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A fire commissioner oversees fire services for a specific jurisdiction. Fire commissioners’ job duties generally are split into two categories—supervision of fire services provided and management of business policies, such as budgets and personnel. A commissioner’s jurisdiction can vary from local to regional levels, depending on the position. Depending on local laws, a fire commissioner may be appointed to the position by another government official or elected into office.
A fire commissioners’ supervision of fire services covers many areas, though specific duties depend on the size of the jurisdiction. Primarily, a commissioner will ensure that fire departments are effectively supplying firefighting services and have the necessary equipment to do so. Fire commissioners may also lead investigations into major or suspicious fires and are usually responsible for non-emergency services provided by the fire department. These may include enforcement of fire and building codes, issuing citations for noncompliance, oversight of fire safety inspections and community fire prevention education.
At the local level, fire commissioners are typically part of a larger fire commission board. The board sets the mission for the local fire department and individual commissioners are responsible for implementing measures to achieve that mission. The commissioners in small provinces also tend to have a hands-on role in firefighter personnel policies, such as hiring, firing and promotion decisions. Fire commission boards at the municipal level in the United States often have the power to levy taxes for fire service provided to the community and as such, the commissioners are usually elected to office.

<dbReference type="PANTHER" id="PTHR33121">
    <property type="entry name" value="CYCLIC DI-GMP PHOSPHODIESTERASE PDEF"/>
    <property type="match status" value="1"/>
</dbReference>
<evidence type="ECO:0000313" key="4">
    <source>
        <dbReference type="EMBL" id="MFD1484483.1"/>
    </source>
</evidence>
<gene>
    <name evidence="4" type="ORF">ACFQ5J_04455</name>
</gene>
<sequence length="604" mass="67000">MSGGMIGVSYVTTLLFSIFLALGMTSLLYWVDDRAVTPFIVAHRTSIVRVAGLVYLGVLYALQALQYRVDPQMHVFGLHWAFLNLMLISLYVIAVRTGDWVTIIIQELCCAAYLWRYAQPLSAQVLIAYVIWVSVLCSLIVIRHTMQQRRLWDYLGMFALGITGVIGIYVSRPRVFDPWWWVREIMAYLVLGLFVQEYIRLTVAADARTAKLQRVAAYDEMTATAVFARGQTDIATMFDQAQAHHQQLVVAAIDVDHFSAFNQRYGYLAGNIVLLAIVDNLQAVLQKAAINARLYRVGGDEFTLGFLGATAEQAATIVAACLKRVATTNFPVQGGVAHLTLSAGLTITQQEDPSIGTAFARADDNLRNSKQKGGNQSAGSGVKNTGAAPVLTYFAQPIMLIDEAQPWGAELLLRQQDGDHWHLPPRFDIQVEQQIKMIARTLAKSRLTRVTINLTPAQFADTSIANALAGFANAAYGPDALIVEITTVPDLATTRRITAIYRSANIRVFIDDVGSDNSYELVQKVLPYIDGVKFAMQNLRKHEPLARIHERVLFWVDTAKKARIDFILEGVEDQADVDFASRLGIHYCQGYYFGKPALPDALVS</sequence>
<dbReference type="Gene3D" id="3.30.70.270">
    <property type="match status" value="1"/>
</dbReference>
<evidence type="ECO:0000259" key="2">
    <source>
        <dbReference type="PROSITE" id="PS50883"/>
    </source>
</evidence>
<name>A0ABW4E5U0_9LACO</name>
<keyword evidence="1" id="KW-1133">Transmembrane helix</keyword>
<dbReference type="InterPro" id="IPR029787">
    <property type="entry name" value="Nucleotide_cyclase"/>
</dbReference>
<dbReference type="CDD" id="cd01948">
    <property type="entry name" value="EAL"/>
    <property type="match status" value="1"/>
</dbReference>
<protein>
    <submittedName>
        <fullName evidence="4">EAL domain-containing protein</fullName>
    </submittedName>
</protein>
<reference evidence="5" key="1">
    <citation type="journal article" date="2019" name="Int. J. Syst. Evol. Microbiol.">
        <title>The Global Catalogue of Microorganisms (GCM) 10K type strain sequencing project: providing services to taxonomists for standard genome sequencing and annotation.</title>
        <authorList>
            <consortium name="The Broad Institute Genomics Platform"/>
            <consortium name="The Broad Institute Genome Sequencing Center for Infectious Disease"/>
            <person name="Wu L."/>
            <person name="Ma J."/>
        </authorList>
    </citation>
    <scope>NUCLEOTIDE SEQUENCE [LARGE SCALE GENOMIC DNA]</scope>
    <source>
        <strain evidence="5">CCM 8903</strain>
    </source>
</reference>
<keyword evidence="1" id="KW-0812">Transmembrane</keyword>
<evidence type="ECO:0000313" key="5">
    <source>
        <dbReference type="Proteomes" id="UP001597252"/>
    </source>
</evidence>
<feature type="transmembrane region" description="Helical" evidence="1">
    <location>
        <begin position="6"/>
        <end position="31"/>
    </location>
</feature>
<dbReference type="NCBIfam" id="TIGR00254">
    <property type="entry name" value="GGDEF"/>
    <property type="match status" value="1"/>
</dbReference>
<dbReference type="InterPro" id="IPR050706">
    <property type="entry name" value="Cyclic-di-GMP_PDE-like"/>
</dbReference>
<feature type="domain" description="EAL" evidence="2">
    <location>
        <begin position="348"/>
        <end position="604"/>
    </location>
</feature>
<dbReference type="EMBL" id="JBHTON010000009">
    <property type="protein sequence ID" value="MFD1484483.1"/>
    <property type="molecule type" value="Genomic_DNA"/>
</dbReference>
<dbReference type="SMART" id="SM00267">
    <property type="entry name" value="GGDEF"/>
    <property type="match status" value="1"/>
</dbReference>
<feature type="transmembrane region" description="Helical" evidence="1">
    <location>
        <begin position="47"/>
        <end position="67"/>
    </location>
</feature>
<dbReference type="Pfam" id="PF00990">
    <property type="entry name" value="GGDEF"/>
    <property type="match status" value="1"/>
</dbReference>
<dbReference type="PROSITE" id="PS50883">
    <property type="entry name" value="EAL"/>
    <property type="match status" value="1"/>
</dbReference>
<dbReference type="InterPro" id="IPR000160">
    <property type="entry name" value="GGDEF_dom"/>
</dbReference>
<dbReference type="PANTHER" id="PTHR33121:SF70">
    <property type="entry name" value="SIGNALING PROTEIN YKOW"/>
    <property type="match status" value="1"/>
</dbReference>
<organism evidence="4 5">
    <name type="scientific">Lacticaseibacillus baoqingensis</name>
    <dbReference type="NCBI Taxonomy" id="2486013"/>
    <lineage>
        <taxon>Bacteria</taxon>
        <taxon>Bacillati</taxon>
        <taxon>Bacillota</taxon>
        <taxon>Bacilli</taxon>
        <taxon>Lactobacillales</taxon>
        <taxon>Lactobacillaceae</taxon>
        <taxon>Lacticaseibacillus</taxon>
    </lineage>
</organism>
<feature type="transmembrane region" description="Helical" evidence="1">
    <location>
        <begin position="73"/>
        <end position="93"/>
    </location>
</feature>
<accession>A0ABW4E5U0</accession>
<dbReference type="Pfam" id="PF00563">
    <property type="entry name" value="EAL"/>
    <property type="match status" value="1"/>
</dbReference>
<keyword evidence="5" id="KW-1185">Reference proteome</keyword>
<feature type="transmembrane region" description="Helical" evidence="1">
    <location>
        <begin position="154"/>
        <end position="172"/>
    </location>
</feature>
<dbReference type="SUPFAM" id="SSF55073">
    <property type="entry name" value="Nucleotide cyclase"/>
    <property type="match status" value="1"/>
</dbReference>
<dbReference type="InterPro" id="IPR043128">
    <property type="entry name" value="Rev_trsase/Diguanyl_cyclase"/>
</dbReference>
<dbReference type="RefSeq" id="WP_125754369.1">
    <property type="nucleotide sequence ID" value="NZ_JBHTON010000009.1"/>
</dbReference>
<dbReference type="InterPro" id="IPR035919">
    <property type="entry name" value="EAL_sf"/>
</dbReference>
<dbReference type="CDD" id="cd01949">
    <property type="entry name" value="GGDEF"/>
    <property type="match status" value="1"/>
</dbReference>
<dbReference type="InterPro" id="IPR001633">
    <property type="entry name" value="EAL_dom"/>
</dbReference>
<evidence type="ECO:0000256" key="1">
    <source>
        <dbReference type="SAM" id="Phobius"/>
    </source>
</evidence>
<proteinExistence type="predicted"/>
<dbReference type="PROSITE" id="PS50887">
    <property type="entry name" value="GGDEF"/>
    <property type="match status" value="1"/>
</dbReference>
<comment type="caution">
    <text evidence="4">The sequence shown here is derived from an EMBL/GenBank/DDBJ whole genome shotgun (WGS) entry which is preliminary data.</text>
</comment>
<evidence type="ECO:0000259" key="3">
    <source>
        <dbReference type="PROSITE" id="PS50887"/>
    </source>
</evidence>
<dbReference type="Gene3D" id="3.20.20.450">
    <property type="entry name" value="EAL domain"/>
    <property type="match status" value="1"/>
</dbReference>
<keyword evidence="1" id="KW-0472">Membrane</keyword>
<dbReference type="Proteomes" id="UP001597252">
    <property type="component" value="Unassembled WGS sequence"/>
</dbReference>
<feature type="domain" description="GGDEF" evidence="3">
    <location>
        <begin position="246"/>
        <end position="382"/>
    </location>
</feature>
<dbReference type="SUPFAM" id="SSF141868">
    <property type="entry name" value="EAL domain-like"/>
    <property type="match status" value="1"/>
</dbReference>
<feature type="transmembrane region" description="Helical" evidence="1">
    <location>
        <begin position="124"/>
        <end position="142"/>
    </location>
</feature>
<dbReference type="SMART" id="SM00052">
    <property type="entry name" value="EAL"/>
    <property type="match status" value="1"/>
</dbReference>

In larger jurisdictions, such as major cities, a fire commissioner is more likely to be appointed by an official. The commissioner also is more likely to act alone instead of as a member of a larger fire commission board. City and regional fire commissioners usually play a more supervisory role and delegate day-to-day management decisions, such as hiring and firing, to fire chiefs. A fire commissioner in a larger district often appoints subordinates, such as fire chiefs and deputy fire commissioners as well.
There is no one set of requirements to become a fire commissioner. Often, commissioners have a strong background in fire service and have worked as a firefighter or emergency responder. Fire commissioner salaries vary by location and depend on responsibility level and experience. At the municipal level, the position may be on a volunteer basis or provide a nominal fee for part-time service. Full-time fire commissioners for major cities or regions can expect to earn a salary in line with other supervisory positions.
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